In February 2015, FQM added a regrinding stage to its copper concentrator. Copper rougher concentrate is fed to the HIGmill, which regrinds it and passes it on to the copper cleaner in an open circuit.

FQM considered other ball and stirred mills for its regrind stage. Muzinda said that some options were struck from the list because they used steel grinding media, which could alter the pulp chemistry of the ore and cause gangue to float. Others had too large installation costs, operating costs or footprints. At only about a metre in diameter, the 700-kilowatt Outotec model installed at Kevitsa was small enough to fit into the concentrator layout without much difficulty.

Importantly, Outotec also offered a complete solution with automated controls. “We were willing to be the first hard-rock mine to test this technology because we saw the benefits of it having some inbuilt control capabilities,” said Muzinda. The mill’s variable speed drive can be adjusted in response to the quantity or nature of the feed. At Kevitsa, an online particle size analyzer – the Outotec PSI 500 – measures the product from the regrinding circuit. If the primary grind output becomes finer, the HIGmill slows its motor and does not waste energy on overgrinding the minerals.

Learning curve

Immediately upon commercial installation, it turned out that the 20 micron target grind size could be adjusted upward: 30 to 35 microns would achieve the targeted flotation performance.

However, the grinding discs wore down very fast. “Initially we were having to change the grinding discs every four weeks,” said Muzinda. FQM and Outotec have been reducing disc wear by trying out different shapes and metal alloys. The current discs are expected to last four to six months; continuing optimization work seeks to bring that even further.

“This will be followed by further work on the ceramic grinding media,” said Muzinda. “This, if it is successful, will also prolong the life of the grinding discs.”

“For me it wasn’t particularly surprising that we didn’t get the exact material specification we wanted to initially,” said Schmidt. “And there was always going to be some learning experiences for the hard rock application. One of the really positive findings we’ve had at Kevitsa is that there’s been virtually no wear at all on the shell liner, which is a significant positive for the technology.”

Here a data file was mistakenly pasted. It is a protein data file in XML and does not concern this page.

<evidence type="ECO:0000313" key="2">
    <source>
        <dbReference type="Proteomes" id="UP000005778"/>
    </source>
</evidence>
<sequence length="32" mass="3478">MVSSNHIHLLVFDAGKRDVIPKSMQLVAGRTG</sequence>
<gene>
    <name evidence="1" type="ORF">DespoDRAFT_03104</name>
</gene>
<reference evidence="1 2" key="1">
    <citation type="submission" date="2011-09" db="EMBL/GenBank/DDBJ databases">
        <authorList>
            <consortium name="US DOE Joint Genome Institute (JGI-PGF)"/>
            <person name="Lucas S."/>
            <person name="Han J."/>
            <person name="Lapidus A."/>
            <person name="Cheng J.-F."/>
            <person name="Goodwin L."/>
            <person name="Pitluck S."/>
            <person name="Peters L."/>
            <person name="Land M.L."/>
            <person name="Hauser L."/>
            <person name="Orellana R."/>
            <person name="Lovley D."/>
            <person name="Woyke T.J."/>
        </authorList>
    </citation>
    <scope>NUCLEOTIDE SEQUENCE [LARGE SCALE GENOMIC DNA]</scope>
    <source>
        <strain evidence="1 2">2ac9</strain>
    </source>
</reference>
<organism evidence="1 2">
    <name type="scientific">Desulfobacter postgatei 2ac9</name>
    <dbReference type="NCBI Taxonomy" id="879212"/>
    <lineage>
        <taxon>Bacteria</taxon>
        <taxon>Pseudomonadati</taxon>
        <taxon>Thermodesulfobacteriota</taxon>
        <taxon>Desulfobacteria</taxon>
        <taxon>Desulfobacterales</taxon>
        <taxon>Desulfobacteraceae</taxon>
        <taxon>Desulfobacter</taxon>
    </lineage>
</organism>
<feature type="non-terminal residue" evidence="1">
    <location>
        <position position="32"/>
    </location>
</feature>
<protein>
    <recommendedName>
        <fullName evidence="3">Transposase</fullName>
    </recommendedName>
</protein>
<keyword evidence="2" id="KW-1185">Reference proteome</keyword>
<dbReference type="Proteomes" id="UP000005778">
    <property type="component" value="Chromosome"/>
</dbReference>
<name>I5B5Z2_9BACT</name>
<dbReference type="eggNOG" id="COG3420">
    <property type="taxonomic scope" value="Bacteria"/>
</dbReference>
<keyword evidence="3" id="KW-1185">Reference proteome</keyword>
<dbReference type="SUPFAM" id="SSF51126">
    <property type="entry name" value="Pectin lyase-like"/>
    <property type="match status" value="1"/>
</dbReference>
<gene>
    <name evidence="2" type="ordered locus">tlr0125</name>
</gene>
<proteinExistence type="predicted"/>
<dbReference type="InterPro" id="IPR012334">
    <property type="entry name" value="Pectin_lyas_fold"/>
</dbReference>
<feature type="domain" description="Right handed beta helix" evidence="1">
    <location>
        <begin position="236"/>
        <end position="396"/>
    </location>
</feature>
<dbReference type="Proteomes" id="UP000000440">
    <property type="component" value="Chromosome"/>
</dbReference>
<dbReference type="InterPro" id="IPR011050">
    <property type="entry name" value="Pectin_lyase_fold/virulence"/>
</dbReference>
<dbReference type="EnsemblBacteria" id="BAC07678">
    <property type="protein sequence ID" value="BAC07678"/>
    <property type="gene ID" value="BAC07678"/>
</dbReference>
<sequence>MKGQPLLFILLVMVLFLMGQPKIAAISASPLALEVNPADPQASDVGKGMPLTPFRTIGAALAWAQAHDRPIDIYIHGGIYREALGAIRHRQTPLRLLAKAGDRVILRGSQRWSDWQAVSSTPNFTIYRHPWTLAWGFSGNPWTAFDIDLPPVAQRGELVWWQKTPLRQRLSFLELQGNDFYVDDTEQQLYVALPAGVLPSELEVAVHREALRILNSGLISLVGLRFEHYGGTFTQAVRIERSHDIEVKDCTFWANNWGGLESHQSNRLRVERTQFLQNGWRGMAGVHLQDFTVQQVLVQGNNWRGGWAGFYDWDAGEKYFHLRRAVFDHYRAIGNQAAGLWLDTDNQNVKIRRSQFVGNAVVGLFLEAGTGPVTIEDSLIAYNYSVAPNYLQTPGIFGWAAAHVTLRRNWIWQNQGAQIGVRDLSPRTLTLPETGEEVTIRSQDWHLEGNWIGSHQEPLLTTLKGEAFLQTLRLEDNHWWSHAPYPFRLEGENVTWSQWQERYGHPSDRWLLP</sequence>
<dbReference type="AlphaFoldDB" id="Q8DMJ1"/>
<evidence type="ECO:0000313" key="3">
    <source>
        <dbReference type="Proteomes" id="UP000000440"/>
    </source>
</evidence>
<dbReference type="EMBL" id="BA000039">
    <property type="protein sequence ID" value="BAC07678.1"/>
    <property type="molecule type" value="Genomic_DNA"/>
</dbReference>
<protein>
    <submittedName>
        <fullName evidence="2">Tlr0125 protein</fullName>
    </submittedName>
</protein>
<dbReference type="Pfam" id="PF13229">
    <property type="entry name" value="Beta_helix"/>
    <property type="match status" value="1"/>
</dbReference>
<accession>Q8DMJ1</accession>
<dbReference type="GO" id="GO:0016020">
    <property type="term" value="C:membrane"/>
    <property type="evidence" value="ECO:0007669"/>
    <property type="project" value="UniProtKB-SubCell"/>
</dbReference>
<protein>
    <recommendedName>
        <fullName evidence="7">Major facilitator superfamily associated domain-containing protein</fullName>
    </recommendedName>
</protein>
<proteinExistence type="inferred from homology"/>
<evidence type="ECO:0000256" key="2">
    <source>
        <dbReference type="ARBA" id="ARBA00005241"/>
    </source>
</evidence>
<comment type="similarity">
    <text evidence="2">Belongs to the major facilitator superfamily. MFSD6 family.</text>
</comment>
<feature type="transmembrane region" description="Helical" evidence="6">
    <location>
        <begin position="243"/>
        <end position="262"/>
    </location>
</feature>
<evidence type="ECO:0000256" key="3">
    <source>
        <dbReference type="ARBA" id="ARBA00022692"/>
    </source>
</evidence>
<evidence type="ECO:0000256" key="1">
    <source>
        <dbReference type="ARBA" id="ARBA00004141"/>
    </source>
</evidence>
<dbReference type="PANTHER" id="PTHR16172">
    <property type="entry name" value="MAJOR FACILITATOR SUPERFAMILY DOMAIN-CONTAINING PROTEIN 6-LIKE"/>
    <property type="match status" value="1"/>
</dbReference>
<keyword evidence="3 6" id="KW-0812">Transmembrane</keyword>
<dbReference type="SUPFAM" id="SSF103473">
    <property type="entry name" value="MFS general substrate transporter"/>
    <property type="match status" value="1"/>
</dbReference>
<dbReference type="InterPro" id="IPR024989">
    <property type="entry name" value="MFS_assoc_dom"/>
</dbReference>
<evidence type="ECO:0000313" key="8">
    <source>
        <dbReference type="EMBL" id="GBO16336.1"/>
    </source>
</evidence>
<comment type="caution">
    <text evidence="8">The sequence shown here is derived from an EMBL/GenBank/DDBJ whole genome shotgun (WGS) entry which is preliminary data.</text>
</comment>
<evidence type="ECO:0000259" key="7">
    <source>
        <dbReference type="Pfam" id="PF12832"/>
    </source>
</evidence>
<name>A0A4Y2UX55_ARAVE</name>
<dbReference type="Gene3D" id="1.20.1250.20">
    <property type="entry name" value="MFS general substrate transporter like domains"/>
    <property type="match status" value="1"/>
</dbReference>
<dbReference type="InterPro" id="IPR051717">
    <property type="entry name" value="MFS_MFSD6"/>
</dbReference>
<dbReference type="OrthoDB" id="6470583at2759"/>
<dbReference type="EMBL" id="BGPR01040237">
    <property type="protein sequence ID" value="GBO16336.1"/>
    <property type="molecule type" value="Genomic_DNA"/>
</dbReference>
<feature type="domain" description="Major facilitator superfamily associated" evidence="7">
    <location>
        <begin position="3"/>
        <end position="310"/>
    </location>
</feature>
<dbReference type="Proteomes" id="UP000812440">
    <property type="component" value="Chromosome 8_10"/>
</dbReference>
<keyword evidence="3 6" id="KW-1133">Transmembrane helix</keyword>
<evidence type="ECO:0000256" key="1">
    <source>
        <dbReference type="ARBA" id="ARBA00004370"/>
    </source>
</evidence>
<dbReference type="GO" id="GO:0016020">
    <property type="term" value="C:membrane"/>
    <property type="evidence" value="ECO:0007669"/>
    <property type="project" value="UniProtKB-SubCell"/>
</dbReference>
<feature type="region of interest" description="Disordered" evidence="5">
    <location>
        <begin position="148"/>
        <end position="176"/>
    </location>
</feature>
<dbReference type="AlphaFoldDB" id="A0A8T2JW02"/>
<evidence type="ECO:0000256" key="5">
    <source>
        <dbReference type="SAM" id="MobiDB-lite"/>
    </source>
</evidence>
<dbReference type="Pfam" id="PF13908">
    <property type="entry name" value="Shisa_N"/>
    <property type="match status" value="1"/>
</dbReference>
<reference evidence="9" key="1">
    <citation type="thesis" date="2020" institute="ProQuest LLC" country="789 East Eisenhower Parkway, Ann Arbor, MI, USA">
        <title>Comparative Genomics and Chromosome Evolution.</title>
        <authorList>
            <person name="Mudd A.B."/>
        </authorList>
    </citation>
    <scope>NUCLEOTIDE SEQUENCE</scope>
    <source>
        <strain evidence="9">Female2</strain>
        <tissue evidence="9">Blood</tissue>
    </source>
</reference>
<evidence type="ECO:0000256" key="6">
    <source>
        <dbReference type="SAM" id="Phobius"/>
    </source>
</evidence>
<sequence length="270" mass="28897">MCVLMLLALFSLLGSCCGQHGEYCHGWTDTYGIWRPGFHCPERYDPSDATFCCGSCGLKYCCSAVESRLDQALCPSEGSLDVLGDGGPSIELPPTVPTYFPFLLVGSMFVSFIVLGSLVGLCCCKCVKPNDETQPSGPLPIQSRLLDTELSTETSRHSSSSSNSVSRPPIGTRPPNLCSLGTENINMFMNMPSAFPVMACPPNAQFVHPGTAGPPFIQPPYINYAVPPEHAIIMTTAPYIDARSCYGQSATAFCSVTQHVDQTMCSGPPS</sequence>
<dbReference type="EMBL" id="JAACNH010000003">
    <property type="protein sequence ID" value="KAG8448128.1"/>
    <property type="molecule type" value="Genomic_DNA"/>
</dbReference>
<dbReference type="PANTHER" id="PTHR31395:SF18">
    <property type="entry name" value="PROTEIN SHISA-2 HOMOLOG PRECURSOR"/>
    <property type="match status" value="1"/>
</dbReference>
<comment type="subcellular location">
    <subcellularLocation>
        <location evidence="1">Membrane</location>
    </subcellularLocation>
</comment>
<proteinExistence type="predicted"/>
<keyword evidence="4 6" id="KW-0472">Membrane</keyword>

The bottom line

Most importantly, FQM has achieved its goal of improving recovery. The amount of copper reporting to nickel has dropped from 12 per cent to eight per cent. Overall copper recovery has increased by one per cent.

If concentrate prices alone were paying back FQM’s investment in the HIGmill, it would take several years. But Muzinda remarked that the regrind stage allows the feed for flotation to come in at a slightly coarser grind: 70 per cent passing 75 microns. Before HIG installation, anything below 75 per cent passing was considered too coarse.

“That then benefits throughput,” said Muzinda. With increased throughput factored in, he estimated payback at under two years.

A spreading technology

The installation at Kevitsa seems likely to be the first of many. Schmidt pointed out that as worldwide ore quality drops, regrinding is becoming a more critical stage. Ten other Outotec HIGmills are in the engineering or deliverable stage at other copper and platinum projects. Schmidt said he expects the data stream from Kevitsa to aid in marketing this technology to mining customers.

He stressed, however, that the technology had already been proven in flowsheets almost identical to a typical mining operation. The basic design has not changed.

Could there be other comminution tools out there, waiting to be discovered? “I’m sure there are technologies that could cross over to the mining industry,” said Schmidt. Caution is understandable, he added. “I just think the mining industry itself needs to be a little more proactive in extending new technologies from other industries.”